Professione36.445.90, 93,721.40<.001

White16,2223,802,298 (23.8, 0.2)2277577,758 (21.5, 0.5)469126,349 (17.1, 0.8)

Pink14,0372,420,483 (15.2, 0.2)1926380,193 (14.2, 0.4)480105,743 (14.3, 0.7)

Blue19,4582,021,899 (12.7, 0.1)2520296,602 (11.1, 0.3)48860,792 (8.3, 0.5)

None43,5887,699,140 (48.3, 0.2)80481,428,829 (53.2, 0.5)2535443,963 (60.3, 1.0)

Region0.0491.99, 31,747.28.95

Urban26,3586,928,218 (43.5, 0.2)45221,167,254 (43.5, 0.5)1208322,577 (43.8, 1.0)

Rural66,9479,015,602 (56.5, 0.2)10,2491,516,128 (56.5, 0.5)2764414,270 (56.2, 1.0)

Heavy drinking56.693.98, 63,305.92<.001

Never49,4627,109,633 (44.6, 0.2)7909117,411 (43.8, 0.5)2233326,999 (44.4, 1.0)

No34,3856,794.290 (42.6, 0.2)49001,040,293 (38.8, 0.5)1146267,063 (36.2, 1.0)

Yes94582,039,897 (12.8, 0.2)1962468,678 (17.4, 0.4)593142,785 (19.4, 0.8)

Smoking status350.973.97, 63,128.55<.001

Never89,3021,513,9982 (95.0, 0.1)13,4162,371,959 (88.4, 0.3)3316588,466 (79.9, 0.8)

Former2120455,587 (2.8, 0.1)714173,855 (6.5, 0.3)28161,940 (8.4, 0.6)

Current1883348,251 (2.2, 0.1)641137,568 (5.1, 0.2)37586,441 (11.7, 0.6)

Stress awareness3865.371.99, 31,722.31<.001

No15,7603,131,642 (19.6, 0.2)71571,413,307 (52.7, 0.5)2848557,423 (75.6, 0.8)

Yes77,5451,281,2178 (80.4, 0.2)76141,270,075 (47.3, 0.5)1124179,424 (24.4, 0.8)

Subjective health status1144.071.99, 31,746.02<.001

Poor49,3267,556,843 (47.4, 0.2)11,0411,874,240 (69.8, 0.5)3355596,292 (80.9, 0.8)

 Fair43,9798,386,977 (52.6, 0.2)3730809,142 (30.2, 0.5)617140,555 (19.1, 0.8)

aPHQ-9: Patient Health Questionnaire-9.

bRao-Scott composite sample χ2 test.

cData were not weighted (total N= 204,787).

dData were weighted to yield nationally representative estimates (total N=38,395,036).

eClassified into white (white collar), pink (sales and service), blue (agricultural, forestry, fishing, and military), and none (unemployed).

Table 5 illustrates how compliance with precautionary behaviors, COVID-19 fear, and health behavior deterioration differed according to gender and mental health determined using logistic regression analysis after adjusting for general characteristics. The crude odds ratios from the unadjusted model are shown in Multimedia Appendix 1. The precautionary behavior noncompliance rate was found to increase as the depression worsened; this was the case for most items compared to the group without depressive symptoms. The AOR of the noncompliance rate regarding wearing a mask indoors was lower in participants with mild depressive symptoms compared to that for participants with clinically relevant depression, which was the case for both men and women (Table 5). However, in the case of noncompliance with precautionary behaviors related to social distancing, the trend was different between men and women. Among men who had mild depressive symptoms, nonobservance of maintaining physical distance increased by more than that among men with clinically relevant depression. By contrast, the AOR of not maintaining physical distance in women was higher for those with clinically relevant depression than for those with mild depression, showing a tendency to worsen as mental health deteriorated.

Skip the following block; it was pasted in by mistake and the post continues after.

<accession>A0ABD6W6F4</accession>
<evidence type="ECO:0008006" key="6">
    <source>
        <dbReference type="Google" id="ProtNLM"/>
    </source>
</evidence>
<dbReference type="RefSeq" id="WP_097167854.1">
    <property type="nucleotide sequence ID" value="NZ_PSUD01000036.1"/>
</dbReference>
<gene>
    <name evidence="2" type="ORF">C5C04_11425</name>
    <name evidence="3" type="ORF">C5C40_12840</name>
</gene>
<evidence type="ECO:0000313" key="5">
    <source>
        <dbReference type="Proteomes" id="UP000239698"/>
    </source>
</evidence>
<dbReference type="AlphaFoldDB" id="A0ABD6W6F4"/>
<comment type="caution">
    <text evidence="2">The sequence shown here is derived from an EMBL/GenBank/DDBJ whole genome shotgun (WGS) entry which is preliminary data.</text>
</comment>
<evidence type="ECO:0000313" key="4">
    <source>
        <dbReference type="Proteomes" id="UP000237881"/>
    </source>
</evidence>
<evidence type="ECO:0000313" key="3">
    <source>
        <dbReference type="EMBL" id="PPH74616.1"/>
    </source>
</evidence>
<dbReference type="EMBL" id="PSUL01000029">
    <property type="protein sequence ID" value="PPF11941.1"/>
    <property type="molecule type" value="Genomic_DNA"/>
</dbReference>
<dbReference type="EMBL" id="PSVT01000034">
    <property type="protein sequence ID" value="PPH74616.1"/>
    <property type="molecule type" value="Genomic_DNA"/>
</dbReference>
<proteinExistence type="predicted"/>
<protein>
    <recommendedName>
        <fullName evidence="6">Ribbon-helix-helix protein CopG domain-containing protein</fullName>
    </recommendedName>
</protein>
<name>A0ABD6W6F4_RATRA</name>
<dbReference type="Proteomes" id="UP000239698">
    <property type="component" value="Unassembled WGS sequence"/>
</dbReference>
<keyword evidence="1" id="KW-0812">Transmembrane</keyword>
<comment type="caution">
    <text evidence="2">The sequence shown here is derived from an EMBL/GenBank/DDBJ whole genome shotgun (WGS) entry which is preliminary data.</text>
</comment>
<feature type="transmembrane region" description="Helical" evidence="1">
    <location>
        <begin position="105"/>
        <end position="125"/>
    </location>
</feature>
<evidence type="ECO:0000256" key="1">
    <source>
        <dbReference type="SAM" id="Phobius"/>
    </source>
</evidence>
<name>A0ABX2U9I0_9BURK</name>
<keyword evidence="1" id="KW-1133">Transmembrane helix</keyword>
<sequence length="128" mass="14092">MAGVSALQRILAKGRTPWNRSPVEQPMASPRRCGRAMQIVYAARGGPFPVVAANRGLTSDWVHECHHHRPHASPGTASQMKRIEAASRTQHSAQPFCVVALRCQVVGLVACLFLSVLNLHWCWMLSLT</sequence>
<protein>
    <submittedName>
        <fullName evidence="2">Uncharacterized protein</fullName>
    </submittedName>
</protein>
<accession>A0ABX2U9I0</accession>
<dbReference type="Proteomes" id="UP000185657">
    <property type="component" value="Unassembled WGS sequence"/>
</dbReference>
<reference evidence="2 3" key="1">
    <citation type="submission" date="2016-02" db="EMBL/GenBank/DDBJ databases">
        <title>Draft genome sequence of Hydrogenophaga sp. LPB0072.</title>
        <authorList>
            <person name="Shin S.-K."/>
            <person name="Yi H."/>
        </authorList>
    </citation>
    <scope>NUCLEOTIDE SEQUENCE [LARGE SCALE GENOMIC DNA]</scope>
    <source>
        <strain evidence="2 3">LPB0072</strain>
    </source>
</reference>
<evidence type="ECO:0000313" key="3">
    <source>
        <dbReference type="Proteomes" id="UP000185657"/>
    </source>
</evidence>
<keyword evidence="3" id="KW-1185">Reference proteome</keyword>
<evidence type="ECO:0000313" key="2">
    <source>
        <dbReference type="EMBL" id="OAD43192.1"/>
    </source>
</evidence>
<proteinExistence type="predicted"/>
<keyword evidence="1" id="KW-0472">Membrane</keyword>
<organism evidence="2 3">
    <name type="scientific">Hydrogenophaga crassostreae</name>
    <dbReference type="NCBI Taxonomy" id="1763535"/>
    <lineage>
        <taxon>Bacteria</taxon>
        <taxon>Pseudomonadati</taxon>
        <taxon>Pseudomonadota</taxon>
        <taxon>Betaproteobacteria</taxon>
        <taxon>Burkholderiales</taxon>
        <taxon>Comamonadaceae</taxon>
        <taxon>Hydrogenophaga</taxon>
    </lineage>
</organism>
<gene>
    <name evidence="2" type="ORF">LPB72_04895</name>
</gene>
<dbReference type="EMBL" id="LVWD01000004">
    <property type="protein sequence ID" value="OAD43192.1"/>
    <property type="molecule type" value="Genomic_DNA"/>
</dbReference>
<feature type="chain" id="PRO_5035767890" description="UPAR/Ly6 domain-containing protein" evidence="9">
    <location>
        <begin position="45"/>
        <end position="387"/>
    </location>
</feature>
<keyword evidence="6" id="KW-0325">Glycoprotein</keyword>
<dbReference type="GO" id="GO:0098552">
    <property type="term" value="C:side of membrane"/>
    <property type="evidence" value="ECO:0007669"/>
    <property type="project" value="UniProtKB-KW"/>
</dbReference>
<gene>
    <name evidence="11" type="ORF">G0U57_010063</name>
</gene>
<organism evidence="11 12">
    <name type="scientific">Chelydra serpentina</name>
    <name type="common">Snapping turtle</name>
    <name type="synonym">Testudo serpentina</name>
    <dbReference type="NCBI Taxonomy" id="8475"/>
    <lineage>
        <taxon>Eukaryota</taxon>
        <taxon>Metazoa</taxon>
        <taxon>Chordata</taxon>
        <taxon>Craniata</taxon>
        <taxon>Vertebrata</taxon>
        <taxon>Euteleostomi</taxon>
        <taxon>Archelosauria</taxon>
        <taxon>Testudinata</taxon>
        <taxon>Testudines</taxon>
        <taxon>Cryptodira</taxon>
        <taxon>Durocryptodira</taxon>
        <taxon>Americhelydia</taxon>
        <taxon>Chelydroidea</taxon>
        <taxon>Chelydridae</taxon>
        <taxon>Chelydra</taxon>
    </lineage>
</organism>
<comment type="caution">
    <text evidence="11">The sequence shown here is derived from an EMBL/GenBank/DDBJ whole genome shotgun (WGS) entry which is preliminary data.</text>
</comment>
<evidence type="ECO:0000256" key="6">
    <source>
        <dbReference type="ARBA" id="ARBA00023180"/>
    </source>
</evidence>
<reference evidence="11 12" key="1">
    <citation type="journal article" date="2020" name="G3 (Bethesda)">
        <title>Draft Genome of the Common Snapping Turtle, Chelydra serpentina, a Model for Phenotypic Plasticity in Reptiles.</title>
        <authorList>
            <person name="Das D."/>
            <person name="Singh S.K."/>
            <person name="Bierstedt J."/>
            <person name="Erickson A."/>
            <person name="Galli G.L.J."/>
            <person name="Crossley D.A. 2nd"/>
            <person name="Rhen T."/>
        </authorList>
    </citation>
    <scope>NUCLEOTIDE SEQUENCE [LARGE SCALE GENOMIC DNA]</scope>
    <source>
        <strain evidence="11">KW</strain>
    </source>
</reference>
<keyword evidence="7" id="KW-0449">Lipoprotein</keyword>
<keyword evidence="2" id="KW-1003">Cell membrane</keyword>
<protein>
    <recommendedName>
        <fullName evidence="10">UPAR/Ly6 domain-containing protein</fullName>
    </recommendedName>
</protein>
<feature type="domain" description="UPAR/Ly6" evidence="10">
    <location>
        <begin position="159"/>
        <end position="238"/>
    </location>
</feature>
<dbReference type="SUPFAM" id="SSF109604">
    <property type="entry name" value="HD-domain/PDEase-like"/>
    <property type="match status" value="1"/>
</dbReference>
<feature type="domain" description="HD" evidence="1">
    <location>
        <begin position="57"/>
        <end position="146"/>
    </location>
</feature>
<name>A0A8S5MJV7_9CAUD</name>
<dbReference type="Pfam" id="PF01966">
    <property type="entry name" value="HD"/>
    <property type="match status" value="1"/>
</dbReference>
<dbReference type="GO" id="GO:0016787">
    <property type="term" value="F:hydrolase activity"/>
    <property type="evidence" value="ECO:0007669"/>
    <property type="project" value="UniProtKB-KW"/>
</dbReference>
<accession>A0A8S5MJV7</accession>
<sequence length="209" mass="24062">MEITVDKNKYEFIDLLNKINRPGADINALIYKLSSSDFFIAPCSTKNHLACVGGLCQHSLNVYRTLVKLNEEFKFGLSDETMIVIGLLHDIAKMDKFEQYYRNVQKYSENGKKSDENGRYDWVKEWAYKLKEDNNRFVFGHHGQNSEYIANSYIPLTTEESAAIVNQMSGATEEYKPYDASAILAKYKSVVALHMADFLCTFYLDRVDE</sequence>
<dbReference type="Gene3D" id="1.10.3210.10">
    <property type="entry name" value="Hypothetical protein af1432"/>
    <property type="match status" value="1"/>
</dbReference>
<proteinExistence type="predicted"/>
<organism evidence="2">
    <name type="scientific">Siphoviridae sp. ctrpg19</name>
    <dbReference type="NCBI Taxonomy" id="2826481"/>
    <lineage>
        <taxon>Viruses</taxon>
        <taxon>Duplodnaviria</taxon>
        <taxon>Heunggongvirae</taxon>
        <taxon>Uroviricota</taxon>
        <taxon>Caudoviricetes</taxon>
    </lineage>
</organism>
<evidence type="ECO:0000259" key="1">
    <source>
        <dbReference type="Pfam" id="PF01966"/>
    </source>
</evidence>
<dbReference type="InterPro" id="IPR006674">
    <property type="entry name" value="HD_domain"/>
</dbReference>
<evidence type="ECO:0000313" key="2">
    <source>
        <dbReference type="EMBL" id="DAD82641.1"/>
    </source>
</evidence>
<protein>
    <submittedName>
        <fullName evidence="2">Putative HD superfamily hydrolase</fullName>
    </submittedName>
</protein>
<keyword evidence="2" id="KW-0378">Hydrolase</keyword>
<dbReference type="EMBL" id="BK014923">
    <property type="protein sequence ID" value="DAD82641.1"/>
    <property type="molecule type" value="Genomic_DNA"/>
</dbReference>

The data also showed different characteristics of COVID-19 fear between men and women. The AOR of the fear of infection was similar for women and men with clinically relevant depression. However, the fear of death due to infection was significant only in women for those with mild depressive symptoms. In the case of public criticism, a significant association appeared only among women with clinically relevant depression.

As depression increased in severity in both men and women, health behaviors likewise deteriorated. Changes in sleep duration, an increase in drinking amount, and smoking frequency more than doubled for both men and women with clinically relevant depression. Regarding delivery food consumption, the AOR was the highest for men with mild depressive symptoms, which was similar to that for women with clinically relevant depression.

Table 5. Adjusted odds ratios (95% CIs) for failure to comply with precautionary behaviors, health behavior deterioration during the COVID-19 outbreak, and COVID-19–related fear according to depression levels.a,b,c
COVID-19–related questionsMen (n=92,739)Women (n=112,048)

No depressiond (0-4)Mild depression (5-9)Clinically relevant depression (≥10)No depressiond (0–4)Mild depression (5–9)Clinically relevant depression (≥10)
Failure to comply with precautionary behaviors

Not covering mouth while coughing11.29 (1.13-1.46)e1.56 (1.26-1.93)11.38 (1.24-1.55)1.65 (1.40-1.95)

No proper ventilation11.54 (1.29-1.83)1.73 (1.28-2.34)11.59 (1.34-1.90)2.22 (1.75-2.81)

Not performing regular disinfection11.23 (1.16-1.31)1.32 (1.16-1.50)11.19 (1.13-1.25)1.24 (1.13-1.36)